- Islamists and secular demonstrators are in Tahrir Square
- Elections begin on November 28
- Copts attacked Thursday; injuries reported
Tens of thousands of Egyptians turned out in Cairo's Tahrir Square on Friday to protest plans for a constitution that would shield the military from public oversight.
The throng, dominated by Islamist parties but also including secular forces, comes ahead of upcoming parliamentary elections set to begin on November 28.
Egypt has been ruled by the Supreme Council of the Armed Forces since the departure of President Hosni Mubarak earlier this year. The military said it wants to transfer power to a civilian parliament and president.
But protesters are upset about proposed principles for the constitution, in which the military's budget would not be scrutinized by civilian powers. They worry that the military would be shaped as a state within a state.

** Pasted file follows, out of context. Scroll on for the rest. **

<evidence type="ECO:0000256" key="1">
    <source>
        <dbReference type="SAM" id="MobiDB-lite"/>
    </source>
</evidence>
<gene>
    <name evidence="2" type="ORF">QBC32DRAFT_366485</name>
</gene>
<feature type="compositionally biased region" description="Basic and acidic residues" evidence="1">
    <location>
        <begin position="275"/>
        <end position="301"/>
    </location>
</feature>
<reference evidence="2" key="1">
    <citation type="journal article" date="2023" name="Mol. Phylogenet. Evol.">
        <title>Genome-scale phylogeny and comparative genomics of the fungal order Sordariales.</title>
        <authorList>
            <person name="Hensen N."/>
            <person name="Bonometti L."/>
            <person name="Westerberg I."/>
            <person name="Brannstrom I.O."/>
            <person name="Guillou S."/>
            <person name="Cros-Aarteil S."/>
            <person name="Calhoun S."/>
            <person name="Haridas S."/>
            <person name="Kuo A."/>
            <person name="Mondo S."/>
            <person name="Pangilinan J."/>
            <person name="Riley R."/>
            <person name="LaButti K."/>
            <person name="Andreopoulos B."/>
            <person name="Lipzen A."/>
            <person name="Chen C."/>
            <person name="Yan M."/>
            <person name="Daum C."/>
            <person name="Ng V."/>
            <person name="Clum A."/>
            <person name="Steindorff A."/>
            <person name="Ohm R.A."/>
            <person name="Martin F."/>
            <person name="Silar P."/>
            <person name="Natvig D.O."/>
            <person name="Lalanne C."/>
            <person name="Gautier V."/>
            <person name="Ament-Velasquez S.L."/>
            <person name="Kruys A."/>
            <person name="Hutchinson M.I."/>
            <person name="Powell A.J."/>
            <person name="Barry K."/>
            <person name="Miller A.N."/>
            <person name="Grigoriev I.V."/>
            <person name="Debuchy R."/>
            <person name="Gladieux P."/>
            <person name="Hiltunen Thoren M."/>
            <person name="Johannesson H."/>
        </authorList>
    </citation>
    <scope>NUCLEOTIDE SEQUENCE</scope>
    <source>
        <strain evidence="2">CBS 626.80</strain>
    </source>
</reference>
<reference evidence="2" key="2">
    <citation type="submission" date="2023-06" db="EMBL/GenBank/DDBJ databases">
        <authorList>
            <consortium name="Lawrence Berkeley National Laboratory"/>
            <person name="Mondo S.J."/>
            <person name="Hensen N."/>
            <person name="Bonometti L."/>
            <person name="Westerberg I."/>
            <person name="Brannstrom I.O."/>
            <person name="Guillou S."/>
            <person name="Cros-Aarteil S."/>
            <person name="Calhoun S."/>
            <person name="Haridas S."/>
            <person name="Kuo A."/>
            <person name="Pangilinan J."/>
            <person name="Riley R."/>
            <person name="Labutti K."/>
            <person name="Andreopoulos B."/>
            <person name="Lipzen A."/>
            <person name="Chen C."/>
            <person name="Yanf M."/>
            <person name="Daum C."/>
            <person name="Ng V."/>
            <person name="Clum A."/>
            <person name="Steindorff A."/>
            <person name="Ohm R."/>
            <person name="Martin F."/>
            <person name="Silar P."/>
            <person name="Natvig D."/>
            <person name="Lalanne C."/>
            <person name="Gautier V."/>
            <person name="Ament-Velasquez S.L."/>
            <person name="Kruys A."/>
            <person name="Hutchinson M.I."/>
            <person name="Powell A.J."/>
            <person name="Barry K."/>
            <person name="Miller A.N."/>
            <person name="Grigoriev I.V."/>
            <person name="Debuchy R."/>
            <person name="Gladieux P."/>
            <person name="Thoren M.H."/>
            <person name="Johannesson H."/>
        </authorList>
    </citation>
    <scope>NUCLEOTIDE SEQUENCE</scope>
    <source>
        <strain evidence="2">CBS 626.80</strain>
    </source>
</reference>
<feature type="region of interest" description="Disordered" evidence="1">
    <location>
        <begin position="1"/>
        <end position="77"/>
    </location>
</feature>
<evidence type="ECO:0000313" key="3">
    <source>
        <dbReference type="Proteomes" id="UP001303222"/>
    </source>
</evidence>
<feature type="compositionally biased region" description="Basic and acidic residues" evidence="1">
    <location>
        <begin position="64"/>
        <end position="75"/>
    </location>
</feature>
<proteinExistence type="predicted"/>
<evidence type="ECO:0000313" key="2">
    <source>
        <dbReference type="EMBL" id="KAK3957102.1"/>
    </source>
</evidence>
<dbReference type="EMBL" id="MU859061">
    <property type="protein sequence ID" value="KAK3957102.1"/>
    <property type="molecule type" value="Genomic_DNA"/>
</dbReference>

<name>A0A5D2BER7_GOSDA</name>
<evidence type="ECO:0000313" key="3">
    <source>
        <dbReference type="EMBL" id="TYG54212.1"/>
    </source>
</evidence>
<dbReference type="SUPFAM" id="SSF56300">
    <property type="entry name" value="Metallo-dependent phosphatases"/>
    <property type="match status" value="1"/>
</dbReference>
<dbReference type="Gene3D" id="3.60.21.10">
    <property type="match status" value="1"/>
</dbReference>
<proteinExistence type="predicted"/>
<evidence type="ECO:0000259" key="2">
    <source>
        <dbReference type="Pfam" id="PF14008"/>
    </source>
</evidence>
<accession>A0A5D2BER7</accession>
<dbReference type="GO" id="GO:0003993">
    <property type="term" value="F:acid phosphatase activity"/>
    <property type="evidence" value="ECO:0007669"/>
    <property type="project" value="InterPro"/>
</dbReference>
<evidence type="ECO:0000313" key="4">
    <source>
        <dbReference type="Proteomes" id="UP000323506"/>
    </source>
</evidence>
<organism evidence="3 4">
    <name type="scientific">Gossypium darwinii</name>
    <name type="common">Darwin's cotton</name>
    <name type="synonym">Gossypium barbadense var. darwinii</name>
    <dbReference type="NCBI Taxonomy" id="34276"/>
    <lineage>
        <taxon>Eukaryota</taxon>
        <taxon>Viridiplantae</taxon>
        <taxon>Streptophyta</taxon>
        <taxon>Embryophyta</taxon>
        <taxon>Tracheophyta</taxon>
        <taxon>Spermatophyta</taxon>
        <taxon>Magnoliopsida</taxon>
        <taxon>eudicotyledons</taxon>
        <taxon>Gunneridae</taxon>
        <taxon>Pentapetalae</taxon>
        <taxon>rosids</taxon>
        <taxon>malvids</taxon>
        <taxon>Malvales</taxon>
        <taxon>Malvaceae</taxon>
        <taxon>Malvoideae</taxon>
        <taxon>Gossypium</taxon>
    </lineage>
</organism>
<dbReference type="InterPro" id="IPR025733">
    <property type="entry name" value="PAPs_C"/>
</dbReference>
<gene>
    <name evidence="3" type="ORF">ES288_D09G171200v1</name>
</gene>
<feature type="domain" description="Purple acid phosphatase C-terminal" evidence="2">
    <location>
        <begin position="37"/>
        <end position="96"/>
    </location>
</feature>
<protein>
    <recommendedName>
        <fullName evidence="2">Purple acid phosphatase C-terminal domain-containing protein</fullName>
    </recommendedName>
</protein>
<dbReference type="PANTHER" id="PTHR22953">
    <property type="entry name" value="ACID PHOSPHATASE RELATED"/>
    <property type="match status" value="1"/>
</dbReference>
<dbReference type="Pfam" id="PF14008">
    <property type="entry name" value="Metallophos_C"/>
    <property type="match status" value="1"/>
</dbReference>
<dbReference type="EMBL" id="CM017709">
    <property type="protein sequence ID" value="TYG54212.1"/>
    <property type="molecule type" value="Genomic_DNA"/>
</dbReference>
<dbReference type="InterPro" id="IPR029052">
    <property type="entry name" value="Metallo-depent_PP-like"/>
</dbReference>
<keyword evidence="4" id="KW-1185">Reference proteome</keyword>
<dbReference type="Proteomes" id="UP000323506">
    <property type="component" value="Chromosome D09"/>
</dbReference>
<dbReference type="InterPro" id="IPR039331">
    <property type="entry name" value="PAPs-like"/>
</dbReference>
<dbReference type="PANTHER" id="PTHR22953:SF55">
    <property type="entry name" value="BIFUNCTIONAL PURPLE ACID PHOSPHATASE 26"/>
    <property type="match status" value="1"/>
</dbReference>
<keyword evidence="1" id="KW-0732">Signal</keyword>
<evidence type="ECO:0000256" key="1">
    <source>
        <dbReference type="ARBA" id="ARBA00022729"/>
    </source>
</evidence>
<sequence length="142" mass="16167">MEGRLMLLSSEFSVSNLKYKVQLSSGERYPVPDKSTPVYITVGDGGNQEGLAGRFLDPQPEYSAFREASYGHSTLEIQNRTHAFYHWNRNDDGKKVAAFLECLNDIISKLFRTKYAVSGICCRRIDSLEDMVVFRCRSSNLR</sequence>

The outpouring reflects the power of Islamist forces in Egypt, particularly the Muslim Brotherhood's Freedom and Justice Party.
The demonstrations occurred a day after hundreds of Coptic Christians marching in Cairo were attacked by unknown assailants. At least 32 people, including two police officers, were injured.
They were heading to Cairo's Tahrir Square to commemorate the deaths of pro-Coptic protesters killed in clashes in the Egyptian capital last month.
Problems between Egypt's Muslim majority and the Copts have been on the rise in recent months, with a number of violent clashes reported between the two groups.